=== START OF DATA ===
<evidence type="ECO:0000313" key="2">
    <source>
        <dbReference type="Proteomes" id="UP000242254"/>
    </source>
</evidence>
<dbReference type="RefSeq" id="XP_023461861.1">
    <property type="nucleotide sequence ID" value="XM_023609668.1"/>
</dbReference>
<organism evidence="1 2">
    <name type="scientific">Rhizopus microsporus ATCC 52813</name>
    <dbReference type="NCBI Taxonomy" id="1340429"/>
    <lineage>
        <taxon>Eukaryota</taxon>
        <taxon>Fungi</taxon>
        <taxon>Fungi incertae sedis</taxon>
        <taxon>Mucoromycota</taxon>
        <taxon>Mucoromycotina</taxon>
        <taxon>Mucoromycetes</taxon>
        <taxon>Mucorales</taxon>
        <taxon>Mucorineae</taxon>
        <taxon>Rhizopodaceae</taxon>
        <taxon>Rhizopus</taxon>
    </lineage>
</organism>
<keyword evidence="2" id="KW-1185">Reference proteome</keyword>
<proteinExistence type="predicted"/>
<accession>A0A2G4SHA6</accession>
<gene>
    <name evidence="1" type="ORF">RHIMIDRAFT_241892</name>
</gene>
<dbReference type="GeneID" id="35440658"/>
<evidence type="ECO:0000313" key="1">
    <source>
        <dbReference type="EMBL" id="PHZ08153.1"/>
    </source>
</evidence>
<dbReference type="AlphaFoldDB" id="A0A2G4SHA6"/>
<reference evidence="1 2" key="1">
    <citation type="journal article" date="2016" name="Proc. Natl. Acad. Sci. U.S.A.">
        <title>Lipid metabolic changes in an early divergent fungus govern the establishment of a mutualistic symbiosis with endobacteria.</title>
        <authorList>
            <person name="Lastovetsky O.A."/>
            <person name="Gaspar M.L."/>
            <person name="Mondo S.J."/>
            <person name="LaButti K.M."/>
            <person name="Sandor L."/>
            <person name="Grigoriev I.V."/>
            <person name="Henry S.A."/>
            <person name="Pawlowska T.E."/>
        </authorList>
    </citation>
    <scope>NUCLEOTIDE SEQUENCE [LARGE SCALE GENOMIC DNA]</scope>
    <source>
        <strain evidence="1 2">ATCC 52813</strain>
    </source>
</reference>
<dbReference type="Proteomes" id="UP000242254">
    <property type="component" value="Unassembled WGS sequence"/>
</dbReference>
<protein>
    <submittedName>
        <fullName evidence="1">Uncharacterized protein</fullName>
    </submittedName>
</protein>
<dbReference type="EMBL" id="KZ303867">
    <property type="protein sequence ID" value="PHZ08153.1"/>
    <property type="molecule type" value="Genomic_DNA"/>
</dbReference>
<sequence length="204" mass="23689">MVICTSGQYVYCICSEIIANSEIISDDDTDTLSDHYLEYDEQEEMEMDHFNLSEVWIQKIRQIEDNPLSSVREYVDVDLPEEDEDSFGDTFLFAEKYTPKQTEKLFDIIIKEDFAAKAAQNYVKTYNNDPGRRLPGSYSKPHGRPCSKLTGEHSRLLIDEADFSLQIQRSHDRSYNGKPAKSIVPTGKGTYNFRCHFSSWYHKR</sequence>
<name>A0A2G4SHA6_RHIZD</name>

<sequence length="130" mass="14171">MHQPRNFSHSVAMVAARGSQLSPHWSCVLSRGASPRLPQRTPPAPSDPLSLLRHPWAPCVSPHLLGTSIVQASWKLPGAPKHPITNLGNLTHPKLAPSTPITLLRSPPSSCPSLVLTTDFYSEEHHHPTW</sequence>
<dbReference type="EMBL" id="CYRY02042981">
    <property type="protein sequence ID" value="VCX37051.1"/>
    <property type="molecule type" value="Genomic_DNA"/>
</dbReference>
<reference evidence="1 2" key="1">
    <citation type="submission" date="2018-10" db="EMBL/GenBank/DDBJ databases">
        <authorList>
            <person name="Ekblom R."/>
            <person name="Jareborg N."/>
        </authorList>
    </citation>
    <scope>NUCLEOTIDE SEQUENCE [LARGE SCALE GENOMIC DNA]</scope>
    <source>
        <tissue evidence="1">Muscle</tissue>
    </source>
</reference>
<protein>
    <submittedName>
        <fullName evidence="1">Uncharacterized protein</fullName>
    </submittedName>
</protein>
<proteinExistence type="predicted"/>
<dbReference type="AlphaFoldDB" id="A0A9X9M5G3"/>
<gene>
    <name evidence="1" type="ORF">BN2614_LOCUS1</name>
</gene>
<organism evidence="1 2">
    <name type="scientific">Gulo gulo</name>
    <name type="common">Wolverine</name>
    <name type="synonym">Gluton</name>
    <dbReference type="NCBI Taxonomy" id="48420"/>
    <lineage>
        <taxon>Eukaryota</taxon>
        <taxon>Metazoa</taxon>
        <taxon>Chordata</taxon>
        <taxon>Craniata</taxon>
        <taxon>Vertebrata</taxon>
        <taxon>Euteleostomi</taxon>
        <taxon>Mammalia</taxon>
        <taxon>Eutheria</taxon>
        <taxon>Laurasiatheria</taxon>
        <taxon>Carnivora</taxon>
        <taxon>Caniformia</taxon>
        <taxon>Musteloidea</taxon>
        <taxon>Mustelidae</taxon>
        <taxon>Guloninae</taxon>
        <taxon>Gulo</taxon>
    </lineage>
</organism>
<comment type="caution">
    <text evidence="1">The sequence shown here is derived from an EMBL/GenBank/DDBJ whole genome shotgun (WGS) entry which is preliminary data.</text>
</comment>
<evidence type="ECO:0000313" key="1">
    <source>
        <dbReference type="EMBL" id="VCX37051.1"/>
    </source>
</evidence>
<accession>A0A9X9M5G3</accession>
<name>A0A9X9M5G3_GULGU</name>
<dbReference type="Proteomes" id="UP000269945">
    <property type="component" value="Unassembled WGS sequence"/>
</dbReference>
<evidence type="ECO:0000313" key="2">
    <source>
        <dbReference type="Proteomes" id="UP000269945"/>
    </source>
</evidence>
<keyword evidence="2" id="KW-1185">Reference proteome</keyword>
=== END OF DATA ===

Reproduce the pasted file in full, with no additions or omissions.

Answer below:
<evidence type="ECO:0000313" key="2">
    <source>
        <dbReference type="Proteomes" id="UP000242254"/>
    </source>
</evidence>
<dbReference type="RefSeq" id="XP_023461861.1">
    <property type="nucleotide sequence ID" value="XM_023609668.1"/>
</dbReference>
<organism evidence="1 2">
    <name type="scientific">Rhizopus microsporus ATCC 52813</name>
    <dbReference type="NCBI Taxonomy" id="1340429"/>
    <lineage>
        <taxon>Eukaryota</taxon>
        <taxon>Fungi</taxon>
        <taxon>Fungi incertae sedis</taxon>
        <taxon>Mucoromycota</taxon>
        <taxon>Mucoromycotina</taxon>
        <taxon>Mucoromycetes</taxon>
        <taxon>Mucorales</taxon>
        <taxon>Mucorineae</taxon>
        <taxon>Rhizopodaceae</taxon>
        <taxon>Rhizopus</taxon>
    </lineage>
</organism>
<keyword evidence="2" id="KW-1185">Reference proteome</keyword>
<proteinExistence type="predicted"/>
<accession>A0A2G4SHA6</accession>
<gene>
    <name evidence="1" type="ORF">RHIMIDRAFT_241892</name>
</gene>
<dbReference type="GeneID" id="35440658"/>
<evidence type="ECO:0000313" key="1">
    <source>
        <dbReference type="EMBL" id="PHZ08153.1"/>
    </source>
</evidence>
<dbReference type="AlphaFoldDB" id="A0A2G4SHA6"/>
<reference evidence="1 2" key="1">
    <citation type="journal article" date="2016" name="Proc. Natl. Acad. Sci. U.S.A.">
        <title>Lipid metabolic changes in an early divergent fungus govern the establishment of a mutualistic symbiosis with endobacteria.</title>
        <authorList>
            <person name="Lastovetsky O.A."/>
            <person name="Gaspar M.L."/>
            <person name="Mondo S.J."/>
            <person name="LaButti K.M."/>
            <person name="Sandor L."/>
            <person name="Grigoriev I.V."/>
            <person name="Henry S.A."/>
            <person name="Pawlowska T.E."/>
        </authorList>
    </citation>
    <scope>NUCLEOTIDE SEQUENCE [LARGE SCALE GENOMIC DNA]</scope>
    <source>
        <strain evidence="1 2">ATCC 52813</strain>
    </source>
</reference>
<dbReference type="Proteomes" id="UP000242254">
    <property type="component" value="Unassembled WGS sequence"/>
</dbReference>
<protein>
    <submittedName>
        <fullName evidence="1">Uncharacterized protein</fullName>
    </submittedName>
</protein>
<dbReference type="EMBL" id="KZ303867">
    <property type="protein sequence ID" value="PHZ08153.1"/>
    <property type="molecule type" value="Genomic_DNA"/>
</dbReference>
<sequence length="204" mass="23689">MVICTSGQYVYCICSEIIANSEIISDDDTDTLSDHYLEYDEQEEMEMDHFNLSEVWIQKIRQIEDNPLSSVREYVDVDLPEEDEDSFGDTFLFAEKYTPKQTEKLFDIIIKEDFAAKAAQNYVKTYNNDPGRRLPGSYSKPHGRPCSKLTGEHSRLLIDEADFSLQIQRSHDRSYNGKPAKSIVPTGKGTYNFRCHFSSWYHKR</sequence>
<name>A0A2G4SHA6_RHIZD</name>

<sequence length="130" mass="14171">MHQPRNFSHSVAMVAARGSQLSPHWSCVLSRGASPRLPQRTPPAPSDPLSLLRHPWAPCVSPHLLGTSIVQASWKLPGAPKHPITNLGNLTHPKLAPSTPITLLRSPPSSCPSLVLTTDFYSEEHHHPTW</sequence>
<dbReference type="EMBL" id="CYRY02042981">
    <property type="protein sequence ID" value="VCX37051.1"/>
    <property type="molecule type" value="Genomic_DNA"/>
</dbReference>
<reference evidence="1 2" key="1">
    <citation type="submission" date="2018-10" db="EMBL/GenBank/DDBJ databases">
        <authorList>
            <person name="Ekblom R."/>
            <person name="Jareborg N."/>
        </authorList>
    </citation>
    <scope>NUCLEOTIDE SEQUENCE [LARGE SCALE GENOMIC DNA]</scope>
    <source>
        <tissue evidence="1">Muscle</tissue>
    </source>
</reference>
<protein>
    <submittedName>
        <fullName evidence="1">Uncharacterized protein</fullName>
    </submittedName>
</protein>
<proteinExistence type="predicted"/>
<dbReference type="AlphaFoldDB" id="A0A9X9M5G3"/>
<gene>
    <name evidence="1" type="ORF">BN2614_LOCUS1</name>
</gene>
<organism evidence="1 2">
    <name type="scientific">Gulo gulo</name>
    <name type="common">Wolverine</name>
    <name type="synonym">Gluton</name>
    <dbReference type="NCBI Taxonomy" id="48420"/>
    <lineage>
        <taxon>Eukaryota</taxon>
        <taxon>Metazoa</taxon>
        <taxon>Chordata</taxon>
        <taxon>Craniata</taxon>
        <taxon>Vertebrata</taxon>
        <taxon>Euteleostomi</taxon>
        <taxon>Mammalia</taxon>
        <taxon>Eutheria</taxon>
        <taxon>Laurasiatheria</taxon>
        <taxon>Carnivora</taxon>
        <taxon>Caniformia</taxon>
        <taxon>Musteloidea</taxon>
        <taxon>Mustelidae</taxon>
        <taxon>Guloninae</taxon>
        <taxon>Gulo</taxon>
    </lineage>
</organism>
<comment type="caution">
    <text evidence="1">The sequence shown here is derived from an EMBL/GenBank/DDBJ whole genome shotgun (WGS) entry which is preliminary data.</text>
</comment>
<evidence type="ECO:0000313" key="1">
    <source>
        <dbReference type="EMBL" id="VCX37051.1"/>
    </source>
</evidence>
<accession>A0A9X9M5G3</accession>
<name>A0A9X9M5G3_GULGU</name>
<dbReference type="Proteomes" id="UP000269945">
    <property type="component" value="Unassembled WGS sequence"/>
</dbReference>
<evidence type="ECO:0000313" key="2">
    <source>
        <dbReference type="Proteomes" id="UP000269945"/>
    </source>
</evidence>
<keyword evidence="2" id="KW-1185">Reference proteome</keyword>